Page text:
GALLERY: Typhoons Didn’t Stop The Skittles From Coming To Fuji Speedway For Lotus Day
Photography by Alex Sobran
From a foreigner’s perspective, Japan’s enthusiast car culture is easy to define by its extremes. Because of them, it’s the one country that’s inevitably brought up for being a little further “out there” than the rest when it comes to how they design, modify, and generally wring enjoyment from their cars. A few minutes on YouTube is plenty of time to gather a fat stack of supporting evidence.
A highlight montage would include: chains of 2JZ-powered sedans descending a mountain road at night like a live-action sequence torn from Initial-D; a circuit racing series for Dodge panel vans with slick tires, huge headers, bucket seats; and a group of Lamborghinis wrapped up in chrome cheetah prints, a few of which are driven around late at night by costumed folks that look like half of a fat Elvis (the neon lights of Tokyo playing out over Ray-Bans and the raked glass of an Aventador making for a truly bizarre triptych of three countries’ cultural exaggerations).
There would also be scenes like this one, because only in Japan can you find a masked man wearing white gloves coaxing rev-limit bounces from a metallic pink Toyota Crown with exhaust pipes where its roof used to be and a rear spoiler that looks like a teenager’s spray painted plywood skateboard ramp. But like most content on the internet, what you’re seeing are just the most radical bits drowning out the more reserved majority.
Thanks to Lotus, I finally got to visit Japan for the first time last month and was provided with firsthand proof that one is more likely to come across a tidy Evo VI or a Type 72 Exige in his travels than a semi cab that looks and blinks and probably goes down the road like a dozen arcade machines welded together.
Still, Japanese car culture is remarkably unique, it really does produce builds, characters, and entire sub-genres that are unlikely to be found anywhere else, and I did get to see some of that stereotypical zeal manifested on a scale much larger than a few loons parked in the corner of the Daikoku parking lot. Namely, a couple hundred people driving Lotus Exiges, Elises, Elans, Esprits, and all the others that were thought up in Hethel, England but are decidedly averse to precipitation. They drove them to a track in the mountains during a typhoon, they must be a little nuts.
Next week I’ll follow up with what it was like to drive an Exige in Tokyo and the mountains outside of it (as if you need me to tell you that it was “fun”), but the reason we’d been invited out was to attend Lotus Day, which was at Fuji Speedway during a weekend that all forecasts said was going to be a washout. With severe storm warnings dominating public radio stations for the drive up to Fuji Speedway in the cockpit of “my” Exige, I and hundreds of others headed to the track to try our meteorological luck.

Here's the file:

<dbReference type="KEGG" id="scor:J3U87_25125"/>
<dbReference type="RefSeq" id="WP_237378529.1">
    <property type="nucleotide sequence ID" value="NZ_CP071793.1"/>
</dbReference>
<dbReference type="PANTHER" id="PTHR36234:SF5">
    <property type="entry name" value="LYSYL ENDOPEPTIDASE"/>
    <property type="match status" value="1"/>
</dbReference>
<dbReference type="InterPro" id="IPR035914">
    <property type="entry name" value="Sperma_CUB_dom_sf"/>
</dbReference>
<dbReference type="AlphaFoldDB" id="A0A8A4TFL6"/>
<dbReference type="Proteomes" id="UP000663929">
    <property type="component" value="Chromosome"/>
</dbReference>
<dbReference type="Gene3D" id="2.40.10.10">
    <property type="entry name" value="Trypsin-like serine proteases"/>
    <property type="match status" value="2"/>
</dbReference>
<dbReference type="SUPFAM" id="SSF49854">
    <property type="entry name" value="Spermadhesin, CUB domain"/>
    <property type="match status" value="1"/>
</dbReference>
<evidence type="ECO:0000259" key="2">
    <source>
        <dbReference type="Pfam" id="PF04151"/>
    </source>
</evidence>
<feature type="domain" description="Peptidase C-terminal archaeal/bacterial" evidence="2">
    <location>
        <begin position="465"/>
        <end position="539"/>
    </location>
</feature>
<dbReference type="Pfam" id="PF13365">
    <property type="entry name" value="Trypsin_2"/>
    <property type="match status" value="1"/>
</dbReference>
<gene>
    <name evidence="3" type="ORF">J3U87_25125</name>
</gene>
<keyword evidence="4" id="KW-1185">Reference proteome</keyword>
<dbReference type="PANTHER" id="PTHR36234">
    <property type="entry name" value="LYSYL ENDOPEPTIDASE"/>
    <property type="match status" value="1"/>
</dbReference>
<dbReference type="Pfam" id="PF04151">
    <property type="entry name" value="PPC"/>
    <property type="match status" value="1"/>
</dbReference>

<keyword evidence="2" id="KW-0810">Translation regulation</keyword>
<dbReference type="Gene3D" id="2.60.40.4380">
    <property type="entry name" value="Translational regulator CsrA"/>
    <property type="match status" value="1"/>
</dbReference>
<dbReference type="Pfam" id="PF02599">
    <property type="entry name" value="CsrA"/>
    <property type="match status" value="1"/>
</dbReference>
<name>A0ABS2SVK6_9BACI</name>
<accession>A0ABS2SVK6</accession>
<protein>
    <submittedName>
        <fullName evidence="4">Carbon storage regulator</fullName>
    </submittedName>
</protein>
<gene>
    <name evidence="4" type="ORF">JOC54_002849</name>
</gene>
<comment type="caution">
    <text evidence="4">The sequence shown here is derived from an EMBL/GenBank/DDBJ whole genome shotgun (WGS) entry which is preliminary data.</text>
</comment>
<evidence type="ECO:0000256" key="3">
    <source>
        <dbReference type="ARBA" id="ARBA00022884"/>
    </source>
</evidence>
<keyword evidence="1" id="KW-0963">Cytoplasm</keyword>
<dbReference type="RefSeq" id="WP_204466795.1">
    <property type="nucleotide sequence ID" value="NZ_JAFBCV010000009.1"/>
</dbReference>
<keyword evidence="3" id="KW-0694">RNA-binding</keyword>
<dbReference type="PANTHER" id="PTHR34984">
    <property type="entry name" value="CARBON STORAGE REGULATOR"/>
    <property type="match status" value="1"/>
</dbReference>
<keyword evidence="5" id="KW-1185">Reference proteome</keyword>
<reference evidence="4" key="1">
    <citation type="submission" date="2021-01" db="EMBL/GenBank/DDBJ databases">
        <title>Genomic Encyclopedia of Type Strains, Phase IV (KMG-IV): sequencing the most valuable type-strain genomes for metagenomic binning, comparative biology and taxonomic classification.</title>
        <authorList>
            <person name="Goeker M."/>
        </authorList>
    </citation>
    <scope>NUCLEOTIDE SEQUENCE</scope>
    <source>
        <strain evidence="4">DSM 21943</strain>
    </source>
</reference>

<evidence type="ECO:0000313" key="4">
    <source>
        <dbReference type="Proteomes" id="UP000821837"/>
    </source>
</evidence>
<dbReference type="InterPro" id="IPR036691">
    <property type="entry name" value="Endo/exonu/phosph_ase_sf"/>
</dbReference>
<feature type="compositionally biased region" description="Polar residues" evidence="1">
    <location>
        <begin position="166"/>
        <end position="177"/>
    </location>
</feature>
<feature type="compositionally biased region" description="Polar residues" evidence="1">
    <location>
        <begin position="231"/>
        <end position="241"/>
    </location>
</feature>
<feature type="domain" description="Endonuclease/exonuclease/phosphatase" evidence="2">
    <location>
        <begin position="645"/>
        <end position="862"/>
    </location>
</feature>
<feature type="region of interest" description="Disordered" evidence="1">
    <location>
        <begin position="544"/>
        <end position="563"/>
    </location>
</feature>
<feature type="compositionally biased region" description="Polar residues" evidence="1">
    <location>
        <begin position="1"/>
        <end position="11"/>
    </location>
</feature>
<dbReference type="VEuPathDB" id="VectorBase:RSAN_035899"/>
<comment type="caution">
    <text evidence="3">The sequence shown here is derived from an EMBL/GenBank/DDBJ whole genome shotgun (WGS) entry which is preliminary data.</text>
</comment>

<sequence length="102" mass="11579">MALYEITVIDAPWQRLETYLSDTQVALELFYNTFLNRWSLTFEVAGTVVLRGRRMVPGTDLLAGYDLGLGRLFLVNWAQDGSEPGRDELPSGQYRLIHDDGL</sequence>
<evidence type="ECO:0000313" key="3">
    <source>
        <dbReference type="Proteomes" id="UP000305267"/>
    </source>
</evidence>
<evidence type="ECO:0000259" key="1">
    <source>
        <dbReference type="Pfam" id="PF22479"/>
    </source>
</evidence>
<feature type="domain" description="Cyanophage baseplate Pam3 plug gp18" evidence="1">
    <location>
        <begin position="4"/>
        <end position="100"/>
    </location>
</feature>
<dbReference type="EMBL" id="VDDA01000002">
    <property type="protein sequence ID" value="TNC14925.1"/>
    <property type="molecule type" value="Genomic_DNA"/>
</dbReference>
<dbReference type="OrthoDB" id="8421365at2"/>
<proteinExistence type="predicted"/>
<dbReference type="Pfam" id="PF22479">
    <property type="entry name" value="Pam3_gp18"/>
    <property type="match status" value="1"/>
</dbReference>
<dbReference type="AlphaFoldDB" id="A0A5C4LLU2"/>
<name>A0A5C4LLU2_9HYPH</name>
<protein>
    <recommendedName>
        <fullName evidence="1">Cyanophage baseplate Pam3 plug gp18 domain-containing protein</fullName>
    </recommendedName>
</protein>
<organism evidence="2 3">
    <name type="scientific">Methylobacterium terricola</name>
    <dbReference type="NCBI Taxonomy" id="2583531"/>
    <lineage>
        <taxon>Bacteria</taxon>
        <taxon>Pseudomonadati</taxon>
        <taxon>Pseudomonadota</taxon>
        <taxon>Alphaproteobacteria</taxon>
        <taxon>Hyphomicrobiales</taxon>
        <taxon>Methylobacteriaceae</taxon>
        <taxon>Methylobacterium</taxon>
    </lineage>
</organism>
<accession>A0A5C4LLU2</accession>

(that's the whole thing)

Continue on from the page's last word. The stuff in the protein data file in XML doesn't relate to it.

The drive up at night was slowest-speed-on-the-wiper-stalk weather, but the morning of the event was the wettest and most humid I can remember, and I’ve spent enough time in Florida to give something like credence to the claim. The sun would split through every so often to turn the most recent deluge into steam, and then the clouds would go all black and leaky again. It was downright tropical as far as this coddled LA resident was concerned, but none of the car owners seemed to care iota number one about having to swap between umbrellas and sunglasses by the half-hour.
It didn’t stop anyone from going on track for the various Lotus-specific historic and modern racing series either, and getting taken round the course for a few laps in the passenger seat with a JGTC veteran showing me how to countersteer a short-wheelbase car with 400hp in the rain made me understand why all these men and women (there were more female racers here than at any other track event I’ve been to—take that for whatever it’s worth to you, but it was something easily noticeable) were happy to put up with occasional hydroplaning. If you see a lot of blue sky below, it’s because it would have just seen grey nothing if I shot the earlier half of the day.
By the time the Formula group was sent out the surface was more or less dry, but there were only a few who got to take advantage of the late afternoon’s gift of grip, as it was soon time for the Skittles in the parking lot to head home, and for our little group of journalists to hop back in the Daihatsu to Tokyo.
I regret not bringing a plastic bag for my camera, but I regret having it in my backpack while the Lotus 59B was crane-lifted into the bed of a truck that looked like it had just come from a fish dock. I hope that the rest of this gallery is enough to convey the fun this tourist had taking pictures of cars and the occasional vending machine.